Amidst ongoing hostilities between India and Pakistan at the official levels, members of the Pakistan Women’s National Cricket Team garnered huge support from Indian crowds during their recent World Cup tour. At a fashion show where some film stars were also present, the Pakistan Women’s team got royal treatment, given front row seats as word about their identity spread. But one moment that stands out for captain Sana Mir is when one of the children who escorted the team to the field for the Pakistan-India match, turned to her after the national anthems.
“He said something and I didn’t catch it, so I asked him to repeat what he said,” she recalls, “and he said, ‘Good luck’.”
It really struck the captain that, given all the hyper nationalism and propaganda, an eight-year old Indian boy could transcend narrow-mindedness and wish the rival team – and that too Pakistani – good luck.
These and more nuggets emerged at a meet-and-greet with members of the Pakistan Women’s National Cricket Team last Thursday, April 7, at The Second Floor in Karachi.
Well known singer Zeb Bangash, who wrote and sang a song for the team in 2012, had hosted a celebratory event for the team in Lahore on their return from India. She followed up with this event in Karachi in collaboration with the community organization Girls at Dhabas, but scaled down in deference to the Lahore attack.
Answering a question about being a “fauji ki beti” (armyman’s daughter), Sana Mir remembered her debut match in India in 2005. With Pakistan at 60 for 5, the coach and team players sent her in reminding her that she is a fauji’s daughter – “you can’t lose to India!”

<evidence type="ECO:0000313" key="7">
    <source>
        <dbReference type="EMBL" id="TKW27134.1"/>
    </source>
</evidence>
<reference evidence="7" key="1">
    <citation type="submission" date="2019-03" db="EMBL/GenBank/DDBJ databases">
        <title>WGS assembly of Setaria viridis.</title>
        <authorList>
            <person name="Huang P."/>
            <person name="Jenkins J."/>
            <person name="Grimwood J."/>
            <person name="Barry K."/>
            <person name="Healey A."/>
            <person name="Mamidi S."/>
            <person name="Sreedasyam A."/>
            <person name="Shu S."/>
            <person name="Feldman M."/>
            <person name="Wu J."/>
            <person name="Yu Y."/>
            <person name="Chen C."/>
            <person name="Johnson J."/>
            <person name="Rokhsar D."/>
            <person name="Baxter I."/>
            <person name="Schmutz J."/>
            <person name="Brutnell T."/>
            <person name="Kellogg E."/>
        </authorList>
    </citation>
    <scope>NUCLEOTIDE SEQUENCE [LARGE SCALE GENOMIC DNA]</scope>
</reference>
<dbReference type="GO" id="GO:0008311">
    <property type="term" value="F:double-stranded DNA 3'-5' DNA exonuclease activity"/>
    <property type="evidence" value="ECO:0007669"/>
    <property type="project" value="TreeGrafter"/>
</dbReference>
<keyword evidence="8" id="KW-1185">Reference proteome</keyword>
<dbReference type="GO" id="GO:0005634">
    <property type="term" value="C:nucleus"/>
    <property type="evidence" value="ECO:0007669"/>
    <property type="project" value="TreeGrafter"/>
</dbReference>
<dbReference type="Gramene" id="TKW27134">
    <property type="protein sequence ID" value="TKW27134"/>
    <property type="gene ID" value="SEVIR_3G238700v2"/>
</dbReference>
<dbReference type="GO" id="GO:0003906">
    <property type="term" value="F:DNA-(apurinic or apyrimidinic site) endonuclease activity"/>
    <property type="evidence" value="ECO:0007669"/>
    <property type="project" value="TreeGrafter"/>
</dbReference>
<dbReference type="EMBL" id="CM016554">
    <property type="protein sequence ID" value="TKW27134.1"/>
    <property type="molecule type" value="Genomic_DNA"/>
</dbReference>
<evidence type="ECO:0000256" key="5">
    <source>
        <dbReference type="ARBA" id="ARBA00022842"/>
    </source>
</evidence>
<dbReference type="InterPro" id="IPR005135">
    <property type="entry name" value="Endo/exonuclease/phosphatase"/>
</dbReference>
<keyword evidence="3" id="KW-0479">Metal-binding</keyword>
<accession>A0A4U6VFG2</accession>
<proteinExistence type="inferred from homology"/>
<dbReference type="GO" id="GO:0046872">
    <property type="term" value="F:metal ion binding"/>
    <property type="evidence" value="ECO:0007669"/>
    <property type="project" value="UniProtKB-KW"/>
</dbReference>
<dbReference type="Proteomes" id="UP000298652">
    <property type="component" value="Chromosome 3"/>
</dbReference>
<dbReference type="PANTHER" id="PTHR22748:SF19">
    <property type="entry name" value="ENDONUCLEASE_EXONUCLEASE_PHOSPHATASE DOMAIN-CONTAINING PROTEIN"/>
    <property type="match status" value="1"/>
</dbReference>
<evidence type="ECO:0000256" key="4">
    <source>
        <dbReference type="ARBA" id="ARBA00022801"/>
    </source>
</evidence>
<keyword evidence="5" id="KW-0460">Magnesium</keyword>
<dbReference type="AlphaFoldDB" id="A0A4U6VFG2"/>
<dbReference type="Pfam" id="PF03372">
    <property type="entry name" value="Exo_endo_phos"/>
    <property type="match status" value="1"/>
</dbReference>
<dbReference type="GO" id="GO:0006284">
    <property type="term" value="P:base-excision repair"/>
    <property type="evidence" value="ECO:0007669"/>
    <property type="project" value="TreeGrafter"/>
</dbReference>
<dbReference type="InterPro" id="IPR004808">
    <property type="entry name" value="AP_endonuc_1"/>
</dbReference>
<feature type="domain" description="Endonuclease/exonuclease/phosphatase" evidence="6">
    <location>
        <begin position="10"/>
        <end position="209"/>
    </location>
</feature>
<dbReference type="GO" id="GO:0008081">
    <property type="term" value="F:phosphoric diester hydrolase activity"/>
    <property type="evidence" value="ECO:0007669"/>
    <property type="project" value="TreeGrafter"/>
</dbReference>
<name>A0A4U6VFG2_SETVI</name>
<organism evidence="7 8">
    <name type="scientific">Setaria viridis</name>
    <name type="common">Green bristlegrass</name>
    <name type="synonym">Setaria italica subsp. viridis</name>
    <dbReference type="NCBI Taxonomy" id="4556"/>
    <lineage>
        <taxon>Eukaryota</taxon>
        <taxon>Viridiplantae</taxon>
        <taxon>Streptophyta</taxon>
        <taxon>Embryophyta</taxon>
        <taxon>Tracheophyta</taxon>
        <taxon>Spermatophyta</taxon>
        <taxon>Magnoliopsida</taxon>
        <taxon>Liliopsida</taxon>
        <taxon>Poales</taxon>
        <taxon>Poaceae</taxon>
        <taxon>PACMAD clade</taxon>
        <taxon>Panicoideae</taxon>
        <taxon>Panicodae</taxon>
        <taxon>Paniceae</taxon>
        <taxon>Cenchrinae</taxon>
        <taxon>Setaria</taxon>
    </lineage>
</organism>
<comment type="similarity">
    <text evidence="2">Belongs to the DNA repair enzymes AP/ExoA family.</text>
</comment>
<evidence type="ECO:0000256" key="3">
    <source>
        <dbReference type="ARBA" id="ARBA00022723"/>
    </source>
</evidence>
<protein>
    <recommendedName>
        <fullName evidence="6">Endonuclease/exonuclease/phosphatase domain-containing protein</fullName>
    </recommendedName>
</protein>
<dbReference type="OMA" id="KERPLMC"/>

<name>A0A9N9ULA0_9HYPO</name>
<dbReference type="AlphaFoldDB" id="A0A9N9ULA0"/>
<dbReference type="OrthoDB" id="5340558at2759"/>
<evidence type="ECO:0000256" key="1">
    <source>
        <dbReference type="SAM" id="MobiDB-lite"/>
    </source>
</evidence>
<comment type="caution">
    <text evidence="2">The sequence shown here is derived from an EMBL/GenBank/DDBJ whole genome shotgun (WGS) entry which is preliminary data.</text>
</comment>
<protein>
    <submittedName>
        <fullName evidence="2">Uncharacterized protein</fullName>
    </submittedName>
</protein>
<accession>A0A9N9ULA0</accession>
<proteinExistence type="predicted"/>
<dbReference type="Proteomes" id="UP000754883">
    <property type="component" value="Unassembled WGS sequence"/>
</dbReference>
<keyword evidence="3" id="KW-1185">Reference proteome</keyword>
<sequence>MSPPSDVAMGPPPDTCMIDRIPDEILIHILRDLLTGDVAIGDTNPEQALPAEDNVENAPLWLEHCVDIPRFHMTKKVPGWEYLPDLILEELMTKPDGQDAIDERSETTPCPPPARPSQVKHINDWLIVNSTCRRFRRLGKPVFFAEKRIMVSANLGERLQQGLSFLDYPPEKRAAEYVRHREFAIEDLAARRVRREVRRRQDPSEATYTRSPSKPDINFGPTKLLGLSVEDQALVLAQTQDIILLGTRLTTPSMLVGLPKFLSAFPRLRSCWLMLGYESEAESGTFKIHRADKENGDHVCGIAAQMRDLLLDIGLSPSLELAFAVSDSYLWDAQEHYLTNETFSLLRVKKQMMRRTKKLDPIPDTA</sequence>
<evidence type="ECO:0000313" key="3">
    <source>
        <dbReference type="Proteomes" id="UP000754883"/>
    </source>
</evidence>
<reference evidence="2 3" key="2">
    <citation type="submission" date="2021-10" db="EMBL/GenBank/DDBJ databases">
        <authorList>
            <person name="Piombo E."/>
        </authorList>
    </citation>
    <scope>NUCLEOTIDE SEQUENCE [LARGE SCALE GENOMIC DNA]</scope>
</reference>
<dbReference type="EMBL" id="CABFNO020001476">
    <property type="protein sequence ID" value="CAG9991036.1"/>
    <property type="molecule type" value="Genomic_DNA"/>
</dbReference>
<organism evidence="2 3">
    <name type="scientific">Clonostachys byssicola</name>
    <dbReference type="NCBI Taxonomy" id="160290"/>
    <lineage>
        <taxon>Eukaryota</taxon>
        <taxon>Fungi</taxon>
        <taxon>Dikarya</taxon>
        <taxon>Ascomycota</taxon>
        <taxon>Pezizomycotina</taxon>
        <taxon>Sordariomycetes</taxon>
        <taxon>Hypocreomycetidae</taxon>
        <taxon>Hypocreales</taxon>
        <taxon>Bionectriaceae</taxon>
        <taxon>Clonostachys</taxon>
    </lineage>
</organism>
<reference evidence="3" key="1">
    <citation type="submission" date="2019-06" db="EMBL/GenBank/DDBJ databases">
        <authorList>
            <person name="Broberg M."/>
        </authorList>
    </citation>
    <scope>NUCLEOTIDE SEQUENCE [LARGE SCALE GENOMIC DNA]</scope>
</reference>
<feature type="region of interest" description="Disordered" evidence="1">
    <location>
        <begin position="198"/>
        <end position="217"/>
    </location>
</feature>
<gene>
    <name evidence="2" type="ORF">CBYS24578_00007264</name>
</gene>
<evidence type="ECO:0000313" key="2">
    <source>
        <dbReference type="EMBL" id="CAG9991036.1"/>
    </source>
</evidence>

“Growing up in cantonments around the country, there was a lot of fauji-pana (militarism) in me,” she said with a smile, addressing the standing-room only crowd at T2F. But with visits to India and interactions with the people, including the huge amount of love and respect she and her team have got, she found her perceptions changing.
When in 2013 the Pakistan women’s team when to India, they were housed in a different place than the other teams due to threats from the Shiv Sena. “I had said then that my team had come to play cricket, we don’t care where we stay. But what did hurt us was the lack of interaction. When everyone’s staying at the same place, you can exchange experiences, strategies, and build relationships.”
This time, despite the heavy security, she says, they found things different. “The media were well prepared. They asked Intelligent questions that challenged us and kept us on our toes. Most journalists tried to bring out the best in us, but some tried to phansao (trap) us,” said Sana Mir.
What she took away with her out of all these experiences was an eight-year old boy from the ‘enemy’ country who wished her team luck. “That really moved me, and made me think that we should inculcate this sportsman spirit in our (Pakistani) children too.”
Addressing young women and girls in the standing-room-only space at T2F, Sana Mir stressed the importance of family support in getting girls to take up unconventional pathways, although boys also face pressures.
Her strategy for dealing with nasty social media comments — “ban and delete. I am a proud Muslim and a proud Pakistani,” she adds.
Also, where there are trolls, there also those who appreciate the team. “We got unprecedented support from (people on) social media this time. We need to make heroes and cherish and celebrate each other.”
— Beena Sarwar